try: if hucGdb in gdbFiles: outScratch = scratch + '\\' + delinSiteID + 'temp' flowAccum = filePath + '\\' + hucGdb + '\\' + 'FA_' + huc flowDir = filePath + '\\' + hucGdb + '\\' + 'FD_' + huc tempEnvironment = gp.extent gp.extent = flowAccum clause = '[DELIN_ID] = ' + "'" + delinSiteID + "'" gp.Select_analysis(delinSites, outScratch, clause) gp.extent = tempEnvironment outSnapRaster = snapPoint + '\\' + 'p' + delinSiteID gp.SnapPourPoint_sa(outScratch, flowAccum, outSnapRaster, tolerance) gp.extent = tempEnvironment outSnapFeature = snapPoint + '\\' + 'p' + delinSiteID + '_snap' gp.RasterToPoint_conversion(outSnapRaster, outSnapFeature, "VALUE") gp.AddField_management(outSnapFeature, "ORIGINAL_SITE_ID", "TEXT", "#", "#", "20") gp.CalculateField_management(outSnapFeature, "ORIGINAL_SITE_ID", '"' + realID + '"') gp.AddField_management(outSnapFeature, "DELIN_ID", "TEXT", "#", "#", "20") gp.CalculateField_management(outSnapFeature, "DELIN_ID", '"' + delinSiteID + '"') outWsRaster = scratch + '\\' + delinSiteID tempEnvironment = gp.extent gp.extent = flowDir gp.Watershed_sa(flowDir, outSnapRaster, outWsRaster) gp.extent = tempEnvironment outWsFeature = basinOutput + '\\' + delinSiteID gp.RasterToPolygon_conversion(outWsRaster, outWsFeature, "SIMPLIFY") gp.AddField_management(outWsFeature, "DELIN_ID", "TEXT", "#", "#", "25") gp.CalculateField_management(outWsFeature, "DELIN_ID", '"' + delinSiteID + '"') gp.AddField_management(outWsFeature, "ORIGINAL_SITE_ID", "TEXT", "#", "#", "25") gp.CalculateField_management(outWsFeature, "ORIGINAL_SITE_ID", '"' + realID + '"') else: msg = """Site ID """ + realID + """ does not have a geodatabase of data, moving onto the next site""" print msg logFile.write(msg + '\n') except: print "ARCGISSCRIPTING ERROR: " + gp.GetMessages(2) msg = "ARCGISSCRIPTING ERROR: " + gp.GetMessages(2) logFile.write(msg + '\n') print "ERROR: " + ErrorDesc.message msg = "ERROR: " + ErrorDesc.message logFile.write(msg + '\n')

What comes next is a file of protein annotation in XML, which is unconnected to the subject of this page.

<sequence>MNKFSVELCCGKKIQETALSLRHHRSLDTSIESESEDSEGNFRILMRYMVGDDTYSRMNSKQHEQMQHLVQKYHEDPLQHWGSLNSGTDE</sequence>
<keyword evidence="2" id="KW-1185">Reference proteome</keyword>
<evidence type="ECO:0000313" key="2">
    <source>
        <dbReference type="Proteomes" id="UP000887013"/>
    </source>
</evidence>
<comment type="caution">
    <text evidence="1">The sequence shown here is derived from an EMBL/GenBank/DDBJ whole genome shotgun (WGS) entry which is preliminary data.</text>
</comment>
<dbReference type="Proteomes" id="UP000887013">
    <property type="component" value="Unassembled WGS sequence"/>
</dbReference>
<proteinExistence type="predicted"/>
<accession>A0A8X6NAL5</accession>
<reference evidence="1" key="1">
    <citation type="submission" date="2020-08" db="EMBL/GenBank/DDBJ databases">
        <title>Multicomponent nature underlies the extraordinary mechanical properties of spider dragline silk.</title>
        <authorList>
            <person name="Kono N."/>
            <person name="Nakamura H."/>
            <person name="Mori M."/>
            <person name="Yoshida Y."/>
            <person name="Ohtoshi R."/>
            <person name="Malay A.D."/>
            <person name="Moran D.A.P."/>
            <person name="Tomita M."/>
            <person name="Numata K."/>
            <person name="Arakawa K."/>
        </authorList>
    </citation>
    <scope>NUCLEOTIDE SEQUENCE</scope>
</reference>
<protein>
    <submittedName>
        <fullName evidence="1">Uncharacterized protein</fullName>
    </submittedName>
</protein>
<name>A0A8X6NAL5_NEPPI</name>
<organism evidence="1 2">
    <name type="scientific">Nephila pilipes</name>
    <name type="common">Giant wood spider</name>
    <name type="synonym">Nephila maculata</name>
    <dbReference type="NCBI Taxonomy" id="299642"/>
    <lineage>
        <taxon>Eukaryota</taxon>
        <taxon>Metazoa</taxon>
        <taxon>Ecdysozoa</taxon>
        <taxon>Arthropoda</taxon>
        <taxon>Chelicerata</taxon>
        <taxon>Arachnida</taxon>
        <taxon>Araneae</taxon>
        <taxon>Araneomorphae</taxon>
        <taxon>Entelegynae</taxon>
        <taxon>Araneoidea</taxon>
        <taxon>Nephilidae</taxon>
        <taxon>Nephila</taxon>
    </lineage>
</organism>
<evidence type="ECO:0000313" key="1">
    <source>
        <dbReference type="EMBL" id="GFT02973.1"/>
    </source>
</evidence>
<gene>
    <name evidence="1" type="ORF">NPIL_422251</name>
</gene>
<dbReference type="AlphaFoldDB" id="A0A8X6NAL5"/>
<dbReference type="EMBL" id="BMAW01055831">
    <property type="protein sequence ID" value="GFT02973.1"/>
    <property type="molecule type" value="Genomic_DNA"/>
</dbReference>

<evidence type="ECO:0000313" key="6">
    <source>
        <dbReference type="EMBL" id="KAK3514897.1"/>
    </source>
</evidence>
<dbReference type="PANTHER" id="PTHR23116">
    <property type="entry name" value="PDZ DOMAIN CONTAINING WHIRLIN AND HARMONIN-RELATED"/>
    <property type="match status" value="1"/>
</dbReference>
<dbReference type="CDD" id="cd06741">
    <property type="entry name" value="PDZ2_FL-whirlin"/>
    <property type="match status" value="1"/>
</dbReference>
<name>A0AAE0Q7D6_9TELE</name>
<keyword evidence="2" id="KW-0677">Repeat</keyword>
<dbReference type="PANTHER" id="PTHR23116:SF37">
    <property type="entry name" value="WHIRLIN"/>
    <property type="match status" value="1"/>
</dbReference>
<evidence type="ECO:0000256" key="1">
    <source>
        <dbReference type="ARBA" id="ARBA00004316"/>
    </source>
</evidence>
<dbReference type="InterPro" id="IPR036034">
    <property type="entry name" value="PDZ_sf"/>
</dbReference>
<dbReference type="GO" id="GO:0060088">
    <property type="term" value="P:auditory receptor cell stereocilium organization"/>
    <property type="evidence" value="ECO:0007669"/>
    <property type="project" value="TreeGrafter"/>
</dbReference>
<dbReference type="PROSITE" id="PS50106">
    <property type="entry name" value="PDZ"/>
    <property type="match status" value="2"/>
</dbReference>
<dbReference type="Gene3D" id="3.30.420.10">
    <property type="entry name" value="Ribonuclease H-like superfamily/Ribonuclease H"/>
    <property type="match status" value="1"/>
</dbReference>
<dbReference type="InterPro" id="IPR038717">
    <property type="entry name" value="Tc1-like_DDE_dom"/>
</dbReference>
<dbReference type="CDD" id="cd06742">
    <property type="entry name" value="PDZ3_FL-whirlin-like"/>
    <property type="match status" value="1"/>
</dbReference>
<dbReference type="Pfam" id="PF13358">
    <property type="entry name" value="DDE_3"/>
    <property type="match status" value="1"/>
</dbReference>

Just to see what happens, I set up a new ArcToolbox Toolbox and added my python script as a script that I could run. I have the script running based on argument input from a "configuration" text file that it reads in, so in this fashion I just double click on the script and click "OK" as there are no variables to set. I ran the script via ArcToolBox in ArcCatalog, not ArcMap.
The script ran in 7 minutes 32 seconds vs. 20+ minutes for my same three test sites (same file formats, everything), about one-third of the total time when running the script as a standalone.
Running the script in ArcCatalog definitely shaved off a bunch of time on the Snap Pour Point and Watershed tool runs (everything else was already reasonably fast so not worried about other tools/functions) based on my time stamp (tool started...tool finished) reporting I have built in.
SO....it seems that there is something going on (or perhaps in this case not going on) when you run a python script outside of ArcGIS (via command line or an IDE) that incurs considerable overhead on raster-calculation tools like Watershed and Snap Pour Point
I don't have any special settings (at least that I recognize/am aware of) in the ArcToolBox environments. As far as I know, these are the defaults (I've never messed with them - see attached screenshot). How would these (or a lack of these defaults) impact such tools - is that the issue? If so, can they be set in standalone python code??
I think this is getting closer.